Avoid These 7 Common Community Management Mistakes
Community managers are the voice of a brand on social media. They interact and engage with the brand's followers daily, and they build virtual relationships with the community. Therefore, it's important to avoid these common community management mistakes.
Sounding Like a Robot
Having a list of pre-approved responses is handy and efficient, but never reply without customizing the response. If the community is asking if you are a bot, it may be an problem for your brand. Tailor, personalize and paraphrase each response for each individual.
Have fun with community management! If it is appropriate for your brand, be witty. For example, add GIFs and emojis to your responses. Change the brand voice to a concerned tone when there are issues and a fun tone when fans are positive. If your responses are monotone and always serious, then the audience is unlikely to engage.
Taking Forever to Respond
This one's a no-brainer-community managers need to respond to messages and comments as quickly as possible, otherwise the community will feel ignored and undervalued. When a scheduled post goes up, be ready to respond to the first comments in real-time. Facebook is now tracking response rate and time for private messages. If you respond to at least 90 percent of messages within two minutes, the page receives a green icon that is public. The icon says that the page is "Very responsive to messages." Attaining this icon can range from feasible to near impossible, depending on the size of your following and community manager team, but it's something to strive for!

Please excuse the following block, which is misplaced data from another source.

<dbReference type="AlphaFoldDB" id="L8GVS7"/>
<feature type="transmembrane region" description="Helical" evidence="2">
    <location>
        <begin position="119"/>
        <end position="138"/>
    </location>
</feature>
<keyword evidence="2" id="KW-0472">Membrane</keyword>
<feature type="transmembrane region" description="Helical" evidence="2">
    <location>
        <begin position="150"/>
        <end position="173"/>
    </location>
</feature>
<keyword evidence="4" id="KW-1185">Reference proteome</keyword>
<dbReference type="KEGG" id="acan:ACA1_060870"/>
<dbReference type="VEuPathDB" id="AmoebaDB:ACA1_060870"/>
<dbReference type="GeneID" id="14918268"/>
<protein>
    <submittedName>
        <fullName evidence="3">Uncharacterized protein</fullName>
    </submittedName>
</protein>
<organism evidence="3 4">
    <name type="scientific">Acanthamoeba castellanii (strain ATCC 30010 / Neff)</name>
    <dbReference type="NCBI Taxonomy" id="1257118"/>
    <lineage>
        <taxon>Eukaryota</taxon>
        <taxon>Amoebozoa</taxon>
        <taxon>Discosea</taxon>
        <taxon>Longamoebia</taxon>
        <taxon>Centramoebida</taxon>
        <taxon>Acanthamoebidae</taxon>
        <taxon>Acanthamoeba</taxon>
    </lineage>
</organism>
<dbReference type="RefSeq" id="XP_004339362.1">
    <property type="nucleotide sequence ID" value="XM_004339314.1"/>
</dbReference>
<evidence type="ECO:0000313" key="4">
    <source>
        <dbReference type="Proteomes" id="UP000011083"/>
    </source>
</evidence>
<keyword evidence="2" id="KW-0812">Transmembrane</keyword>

Replying to everyone may be great, but if you are talking at your community instead of starting conversation and engaging, it can make your brand seem impersonal. The best way to engage with someone's comment or tweet is to ask a question. Go ahead, make someone's day! They may even retweet you and tell their friends how cool your brand is.
Community managers sometimes need thick skin, especially in times of crisis when a majority of what they see is negative. But the community can have some valuable feedback for your brand! Start looking out for trends to discover how the data can be used in the future.
Likewise, if your community is gushing positively about your brand, pay attention. And look out for user generated content that you can use with their permission. This is a great way to diversify your content calendar and show off your brand's loyal fans.
Whether you're responding to a tweet, comment, direct message, or private message, I recommend always reading what you've written before pressing the enter key. You are the voice of a brand: Be professional. If you make a mistake, edit your comment or delete it and redo it. Always own up to your mistakes if you're called out. We are all human, and having some humility over a mistake can actually boost your brand's authenticity.
Not Having Community Management At All
It's 2015, and there are still brands out there that have zero community management. Even if your brand is well-known and "doesn't need it," there are several opportunities to build relationships with your community. Loyal customers notice and talk about brands that listen to their communities and respond to comments and messages.
This article was originally published on Likeable Media's blog.
Follow Mikey Dunn on Twitter